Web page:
Aviva’s Nell backs residential property

Aviva Investors’ property star Philip Nell is planning a significant move into residential property in his £1.5bn Aviva Investors Property Trust.

The fund, which was the first open-ended property fund when it was launched in 1991 by Norwich Union, has traditionally had a strong focus on commercial property.

But Mr Nell said the investable market for commercial property is very small, with huge numbers of investors fighting over each new property that comes onto the market.

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The manager said Aviva Investors as a house is looking to expand its presence in the residential property marketplace, and he is increasingly looking for such opportunities in his fund. He currently has an offer in place for a student housing lot which he said would be able to generate 13 years of consistent income.

Mr Nell is focusing particularly on student housing and the “core private rental” residential market. “Over the next year or two, I would be hoping to make more purchases in that area,” he said.

Rather than looking to buy houses on the secondary market, Mr Nell said he will look to access “new-build”, particularly “large blocks where the fixed costs are very low”.

The move into residential property comes after Mr Nell warned that demand is far outstripping supply in the commercial property sector.

He said property managers are holding on to assets rather than selling them at the right time, simply because they do not believe they can reinvest the money in the current environment.

The demand for property has increased in the past year as the demand from investors to get access to the asset class has also increased.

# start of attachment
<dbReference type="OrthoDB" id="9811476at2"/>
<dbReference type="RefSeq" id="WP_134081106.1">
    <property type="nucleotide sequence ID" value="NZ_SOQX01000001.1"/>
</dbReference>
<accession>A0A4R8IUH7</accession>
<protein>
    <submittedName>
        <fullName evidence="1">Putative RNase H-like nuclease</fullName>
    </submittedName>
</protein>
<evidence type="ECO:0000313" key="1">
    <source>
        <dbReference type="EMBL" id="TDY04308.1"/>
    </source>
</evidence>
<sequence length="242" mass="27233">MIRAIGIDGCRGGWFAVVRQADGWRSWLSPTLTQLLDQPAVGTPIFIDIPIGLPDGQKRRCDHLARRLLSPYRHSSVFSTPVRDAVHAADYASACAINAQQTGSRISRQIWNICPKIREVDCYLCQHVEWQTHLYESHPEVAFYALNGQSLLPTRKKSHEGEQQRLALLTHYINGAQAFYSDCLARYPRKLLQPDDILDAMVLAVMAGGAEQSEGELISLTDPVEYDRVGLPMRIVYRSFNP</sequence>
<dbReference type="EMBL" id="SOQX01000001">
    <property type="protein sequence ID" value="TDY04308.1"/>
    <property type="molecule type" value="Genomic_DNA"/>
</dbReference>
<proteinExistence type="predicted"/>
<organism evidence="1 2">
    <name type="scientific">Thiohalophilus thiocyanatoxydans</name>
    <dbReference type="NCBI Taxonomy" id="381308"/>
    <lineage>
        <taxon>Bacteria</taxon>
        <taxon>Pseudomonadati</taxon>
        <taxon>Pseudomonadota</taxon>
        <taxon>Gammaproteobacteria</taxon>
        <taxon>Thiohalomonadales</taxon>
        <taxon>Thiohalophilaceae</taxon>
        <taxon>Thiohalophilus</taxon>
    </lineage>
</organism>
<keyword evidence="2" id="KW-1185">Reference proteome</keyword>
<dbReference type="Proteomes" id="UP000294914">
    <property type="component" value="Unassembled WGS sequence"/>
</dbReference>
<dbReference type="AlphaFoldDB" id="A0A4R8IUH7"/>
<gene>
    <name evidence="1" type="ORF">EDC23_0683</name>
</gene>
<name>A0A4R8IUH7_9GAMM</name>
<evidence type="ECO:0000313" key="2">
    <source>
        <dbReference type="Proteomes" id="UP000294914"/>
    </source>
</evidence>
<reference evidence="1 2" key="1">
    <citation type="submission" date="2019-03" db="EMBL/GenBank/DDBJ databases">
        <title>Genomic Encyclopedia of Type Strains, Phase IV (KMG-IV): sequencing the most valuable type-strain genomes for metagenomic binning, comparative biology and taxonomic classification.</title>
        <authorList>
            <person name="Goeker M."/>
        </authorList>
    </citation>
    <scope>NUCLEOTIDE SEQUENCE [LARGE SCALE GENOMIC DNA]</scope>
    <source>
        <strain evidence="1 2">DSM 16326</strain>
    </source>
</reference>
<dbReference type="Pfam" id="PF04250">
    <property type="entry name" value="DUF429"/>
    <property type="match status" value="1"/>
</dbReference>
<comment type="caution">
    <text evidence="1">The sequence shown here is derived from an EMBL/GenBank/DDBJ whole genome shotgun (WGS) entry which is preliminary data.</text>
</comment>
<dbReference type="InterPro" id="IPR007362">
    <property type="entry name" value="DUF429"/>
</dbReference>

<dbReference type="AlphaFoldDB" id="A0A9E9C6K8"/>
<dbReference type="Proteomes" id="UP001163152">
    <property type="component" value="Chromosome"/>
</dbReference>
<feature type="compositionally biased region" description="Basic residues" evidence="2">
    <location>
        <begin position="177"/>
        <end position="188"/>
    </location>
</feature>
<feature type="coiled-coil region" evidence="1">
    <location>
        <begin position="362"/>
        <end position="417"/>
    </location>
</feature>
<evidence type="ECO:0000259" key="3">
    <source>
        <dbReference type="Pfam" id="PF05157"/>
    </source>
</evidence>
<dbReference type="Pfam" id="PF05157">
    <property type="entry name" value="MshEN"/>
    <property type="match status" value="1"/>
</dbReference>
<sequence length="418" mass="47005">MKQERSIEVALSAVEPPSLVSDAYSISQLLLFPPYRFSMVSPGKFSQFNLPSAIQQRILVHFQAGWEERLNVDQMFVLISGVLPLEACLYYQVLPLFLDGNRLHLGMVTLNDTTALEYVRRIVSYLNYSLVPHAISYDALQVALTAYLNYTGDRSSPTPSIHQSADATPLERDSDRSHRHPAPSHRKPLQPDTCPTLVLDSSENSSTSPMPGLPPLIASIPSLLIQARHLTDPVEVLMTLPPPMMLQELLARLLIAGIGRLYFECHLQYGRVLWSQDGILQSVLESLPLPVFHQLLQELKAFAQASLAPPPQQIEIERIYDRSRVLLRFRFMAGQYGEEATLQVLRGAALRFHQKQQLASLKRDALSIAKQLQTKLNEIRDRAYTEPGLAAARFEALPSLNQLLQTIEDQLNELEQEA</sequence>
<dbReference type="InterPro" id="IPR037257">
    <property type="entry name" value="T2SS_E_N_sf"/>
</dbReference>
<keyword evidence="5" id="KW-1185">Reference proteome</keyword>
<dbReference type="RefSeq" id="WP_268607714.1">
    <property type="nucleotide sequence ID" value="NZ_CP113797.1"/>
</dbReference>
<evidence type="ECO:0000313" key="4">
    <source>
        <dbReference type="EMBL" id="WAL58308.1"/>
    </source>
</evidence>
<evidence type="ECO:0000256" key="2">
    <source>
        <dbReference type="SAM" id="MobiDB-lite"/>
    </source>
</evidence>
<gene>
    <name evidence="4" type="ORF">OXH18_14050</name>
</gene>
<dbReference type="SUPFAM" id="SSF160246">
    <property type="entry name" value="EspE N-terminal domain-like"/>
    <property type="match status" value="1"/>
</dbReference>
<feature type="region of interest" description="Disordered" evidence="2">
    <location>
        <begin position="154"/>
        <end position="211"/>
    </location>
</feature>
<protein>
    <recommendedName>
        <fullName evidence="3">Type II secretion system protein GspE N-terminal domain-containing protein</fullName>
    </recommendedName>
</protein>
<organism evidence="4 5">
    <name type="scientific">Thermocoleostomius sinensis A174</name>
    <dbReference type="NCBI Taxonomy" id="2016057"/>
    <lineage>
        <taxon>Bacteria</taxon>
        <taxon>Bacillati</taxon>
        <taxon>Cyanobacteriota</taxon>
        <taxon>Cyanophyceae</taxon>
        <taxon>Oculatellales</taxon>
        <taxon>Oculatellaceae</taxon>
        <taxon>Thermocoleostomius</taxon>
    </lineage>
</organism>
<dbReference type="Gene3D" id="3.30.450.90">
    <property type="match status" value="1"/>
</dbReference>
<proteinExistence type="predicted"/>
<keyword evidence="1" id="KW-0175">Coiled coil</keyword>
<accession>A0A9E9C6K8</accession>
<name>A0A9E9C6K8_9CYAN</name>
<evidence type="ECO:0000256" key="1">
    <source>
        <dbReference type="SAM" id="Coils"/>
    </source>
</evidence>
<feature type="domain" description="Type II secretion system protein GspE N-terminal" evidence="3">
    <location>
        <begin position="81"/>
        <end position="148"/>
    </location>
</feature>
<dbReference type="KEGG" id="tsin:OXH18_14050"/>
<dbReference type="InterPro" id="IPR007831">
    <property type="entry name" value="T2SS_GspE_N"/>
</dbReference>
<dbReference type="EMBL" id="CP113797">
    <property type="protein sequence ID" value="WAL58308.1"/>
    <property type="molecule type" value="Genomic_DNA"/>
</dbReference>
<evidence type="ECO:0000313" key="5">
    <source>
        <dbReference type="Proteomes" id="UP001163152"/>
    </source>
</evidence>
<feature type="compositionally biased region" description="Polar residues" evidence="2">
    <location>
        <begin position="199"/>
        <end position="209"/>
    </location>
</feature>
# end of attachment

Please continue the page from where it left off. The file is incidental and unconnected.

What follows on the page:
Mr Nell said: “There is an enormous amount of money chasing not a lot of products. Everyone is nervous about selling assets, as the prospects of reinvestment are not very high.

“Banks are even bringing poor secondary and even tertiary properties onto the market, but they are struggling. As such, investors are being very aggressive on the deals coming to market.”

The manager said that most investors buying up commercial property assets on the market are “pricing in all the upside risk and paying for it up front”, which means the property must deliver returns perfectly throughout its life to justify the price paid.

In spite of his warnings about the cost of property at the moment, Mr Nell said he thinks the increasing interest in the asset class from investors will see returns continue to be strong in 2014.

He said: “Investors are starting to come back pretty strongly, so property remains well placed with momentum, especially with the Bank of England saying [rates] will remain low.”

Mr Nell predicted that the average return on direct property in 2014 will be around 15 or 16 per cent, from a combination of income and capital growth.